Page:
New Year’s Eve During the Pandemic

Hello and Happy New Year.

I’ve had conversations with some old friends over the past few days, reminiscing about dancing, with our arms flung high, in crowded spaces on New Year’s Eve, shouting out “Happy New Year” as balloons and confetti fell from the ceiling at the strike of midnight. And then going around the room hugging and kissing people, some that we knew and some that we didn’t. To quote one friend, “I am aching to be in a mosh pit or at an epic rave”. (We’d specifically been reminiscing about this fun evening spent at the Gladstone Hotel, a few New Year’s Eves ago)

But, of course, the world is now in the midst of this pandemic which has robbed us all of the option of such carefree joy in welcoming a new year — for future readers, this was the second New Year’s Eve spent in Covid’s tenacious grip, with numbers higher than we’ve seen so far. So, everything was shut down this year, and celebrations were limited to very small groups of family and friends. Toronto’s decades-long tradition of a big outdoor celebration in the square in front of City Hall was cancelled for the second year. They did, however, still put on a firework display which began at twelve o’clock, launched from a boat out in the harbour. Most enjoyed the show televised or online from their living room, but some who lived close enough went for a masked and socially distanced walk to the waterfront, to see them in person.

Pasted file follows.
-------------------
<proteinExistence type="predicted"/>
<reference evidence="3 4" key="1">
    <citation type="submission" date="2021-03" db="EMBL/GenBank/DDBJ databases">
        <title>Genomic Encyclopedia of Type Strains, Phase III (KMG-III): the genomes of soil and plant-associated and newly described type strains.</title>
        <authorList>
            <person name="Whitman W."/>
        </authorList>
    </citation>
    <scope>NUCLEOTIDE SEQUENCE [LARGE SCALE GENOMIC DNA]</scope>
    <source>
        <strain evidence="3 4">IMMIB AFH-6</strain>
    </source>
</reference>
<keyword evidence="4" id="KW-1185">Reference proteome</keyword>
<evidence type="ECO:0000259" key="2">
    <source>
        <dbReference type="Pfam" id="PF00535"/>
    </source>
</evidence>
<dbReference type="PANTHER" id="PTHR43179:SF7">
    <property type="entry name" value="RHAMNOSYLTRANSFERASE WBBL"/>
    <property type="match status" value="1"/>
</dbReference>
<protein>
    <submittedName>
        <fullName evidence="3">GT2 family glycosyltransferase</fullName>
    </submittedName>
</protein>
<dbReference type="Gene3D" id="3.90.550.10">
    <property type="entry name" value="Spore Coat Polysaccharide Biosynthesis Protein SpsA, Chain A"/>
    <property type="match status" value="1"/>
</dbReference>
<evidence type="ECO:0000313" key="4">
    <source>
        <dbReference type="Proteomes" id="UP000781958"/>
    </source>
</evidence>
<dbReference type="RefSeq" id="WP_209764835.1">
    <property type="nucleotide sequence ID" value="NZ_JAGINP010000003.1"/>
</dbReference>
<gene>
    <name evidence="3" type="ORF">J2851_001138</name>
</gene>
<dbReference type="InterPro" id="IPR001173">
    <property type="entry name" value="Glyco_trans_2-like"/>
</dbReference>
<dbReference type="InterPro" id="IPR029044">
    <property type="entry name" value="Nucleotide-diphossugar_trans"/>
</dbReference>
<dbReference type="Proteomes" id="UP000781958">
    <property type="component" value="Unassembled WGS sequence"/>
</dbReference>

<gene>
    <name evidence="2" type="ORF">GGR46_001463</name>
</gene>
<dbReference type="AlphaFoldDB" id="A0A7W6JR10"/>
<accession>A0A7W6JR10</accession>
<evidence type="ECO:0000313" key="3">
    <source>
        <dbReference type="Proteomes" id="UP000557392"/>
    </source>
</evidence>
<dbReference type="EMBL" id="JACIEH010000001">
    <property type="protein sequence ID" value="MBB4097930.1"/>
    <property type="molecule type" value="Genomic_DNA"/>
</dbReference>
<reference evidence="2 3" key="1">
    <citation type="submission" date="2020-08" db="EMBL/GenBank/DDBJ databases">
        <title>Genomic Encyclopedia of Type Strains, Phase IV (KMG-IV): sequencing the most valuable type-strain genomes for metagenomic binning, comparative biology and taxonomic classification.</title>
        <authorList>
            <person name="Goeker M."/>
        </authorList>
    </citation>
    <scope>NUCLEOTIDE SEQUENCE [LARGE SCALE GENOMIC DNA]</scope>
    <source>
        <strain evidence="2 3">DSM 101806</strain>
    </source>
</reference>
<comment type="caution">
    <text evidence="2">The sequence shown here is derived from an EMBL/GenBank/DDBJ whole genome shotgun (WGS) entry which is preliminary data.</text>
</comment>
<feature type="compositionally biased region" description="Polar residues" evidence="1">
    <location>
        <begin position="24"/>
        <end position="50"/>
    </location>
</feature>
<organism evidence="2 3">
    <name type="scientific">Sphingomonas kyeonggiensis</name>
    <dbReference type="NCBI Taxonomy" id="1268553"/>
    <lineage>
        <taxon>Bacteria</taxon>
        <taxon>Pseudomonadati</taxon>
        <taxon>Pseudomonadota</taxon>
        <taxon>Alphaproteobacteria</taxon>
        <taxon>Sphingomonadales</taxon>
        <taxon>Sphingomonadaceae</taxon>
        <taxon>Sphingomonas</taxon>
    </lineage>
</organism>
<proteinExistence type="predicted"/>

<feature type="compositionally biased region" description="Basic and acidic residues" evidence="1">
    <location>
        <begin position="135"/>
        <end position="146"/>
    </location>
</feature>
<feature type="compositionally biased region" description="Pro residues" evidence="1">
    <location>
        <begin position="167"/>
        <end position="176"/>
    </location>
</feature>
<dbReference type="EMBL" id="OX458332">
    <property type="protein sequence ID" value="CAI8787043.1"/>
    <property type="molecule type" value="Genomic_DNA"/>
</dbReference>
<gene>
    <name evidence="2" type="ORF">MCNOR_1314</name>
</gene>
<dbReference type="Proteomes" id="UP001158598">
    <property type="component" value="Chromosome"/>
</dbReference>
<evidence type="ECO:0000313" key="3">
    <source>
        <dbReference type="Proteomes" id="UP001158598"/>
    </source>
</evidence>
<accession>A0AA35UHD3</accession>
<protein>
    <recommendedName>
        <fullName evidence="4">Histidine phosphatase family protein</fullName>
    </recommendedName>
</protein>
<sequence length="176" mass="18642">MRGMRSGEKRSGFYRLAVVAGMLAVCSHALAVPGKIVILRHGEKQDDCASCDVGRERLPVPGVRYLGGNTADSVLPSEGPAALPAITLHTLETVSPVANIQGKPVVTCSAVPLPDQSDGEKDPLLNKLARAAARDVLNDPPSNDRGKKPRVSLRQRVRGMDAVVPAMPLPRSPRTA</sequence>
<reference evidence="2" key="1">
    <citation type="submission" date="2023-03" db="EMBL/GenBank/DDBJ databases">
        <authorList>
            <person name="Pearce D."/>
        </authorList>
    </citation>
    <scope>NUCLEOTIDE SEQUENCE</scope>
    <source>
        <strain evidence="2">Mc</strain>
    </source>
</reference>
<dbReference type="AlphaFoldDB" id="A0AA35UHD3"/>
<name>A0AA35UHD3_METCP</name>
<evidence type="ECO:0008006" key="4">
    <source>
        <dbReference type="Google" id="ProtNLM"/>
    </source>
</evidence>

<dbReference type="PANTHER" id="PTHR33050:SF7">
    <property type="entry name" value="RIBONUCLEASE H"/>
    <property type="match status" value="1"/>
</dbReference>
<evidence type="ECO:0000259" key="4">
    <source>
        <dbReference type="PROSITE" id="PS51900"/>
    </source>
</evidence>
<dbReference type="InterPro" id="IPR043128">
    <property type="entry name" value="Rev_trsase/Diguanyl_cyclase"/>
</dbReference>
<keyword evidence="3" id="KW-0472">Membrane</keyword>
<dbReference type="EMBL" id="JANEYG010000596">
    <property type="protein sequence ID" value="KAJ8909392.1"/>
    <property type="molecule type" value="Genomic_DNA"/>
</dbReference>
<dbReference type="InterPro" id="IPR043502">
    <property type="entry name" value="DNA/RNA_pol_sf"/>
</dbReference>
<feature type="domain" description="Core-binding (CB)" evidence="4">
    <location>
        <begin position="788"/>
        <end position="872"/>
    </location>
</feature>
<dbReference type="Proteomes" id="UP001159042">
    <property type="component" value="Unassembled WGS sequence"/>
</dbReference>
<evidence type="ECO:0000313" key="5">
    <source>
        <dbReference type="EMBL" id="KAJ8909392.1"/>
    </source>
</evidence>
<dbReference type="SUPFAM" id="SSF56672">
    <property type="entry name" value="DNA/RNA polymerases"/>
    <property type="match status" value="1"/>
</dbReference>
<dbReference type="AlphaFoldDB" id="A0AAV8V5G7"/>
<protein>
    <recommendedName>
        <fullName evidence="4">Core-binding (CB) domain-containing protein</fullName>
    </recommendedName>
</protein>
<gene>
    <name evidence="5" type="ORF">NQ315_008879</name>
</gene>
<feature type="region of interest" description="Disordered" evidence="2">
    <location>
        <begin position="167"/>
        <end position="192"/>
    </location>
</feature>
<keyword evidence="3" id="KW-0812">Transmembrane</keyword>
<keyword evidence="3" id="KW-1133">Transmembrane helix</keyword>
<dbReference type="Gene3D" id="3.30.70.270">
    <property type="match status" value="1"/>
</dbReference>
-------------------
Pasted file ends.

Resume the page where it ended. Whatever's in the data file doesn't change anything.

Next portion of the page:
I wish I could say that the fireworks looked gorgeous, but, thanks to the low hanging clouds they weren’t all that visible. Regardless, they did still happen, and based on the reactions I observed, were appreciated by many this New Year’s Eve which lead the way to 2022.

To look on the bright side, the weather was dry and mild, so it made for a very nice walk and the city looked beautiful. Here are some photos taken during my late night adventure …

↑ I liked how this art gallery displayed some lights on a tree strapped to the top of a vintage VW van. ↑

↑ A historic building in the process of being renovated. It’s been like this for several years now, presumably because the work simply cannot go on. ↑

Liberty Village seen from The Bathurst Street Bridge

Here’s wondering what the year will bring. Thank you for reading, xo loulou

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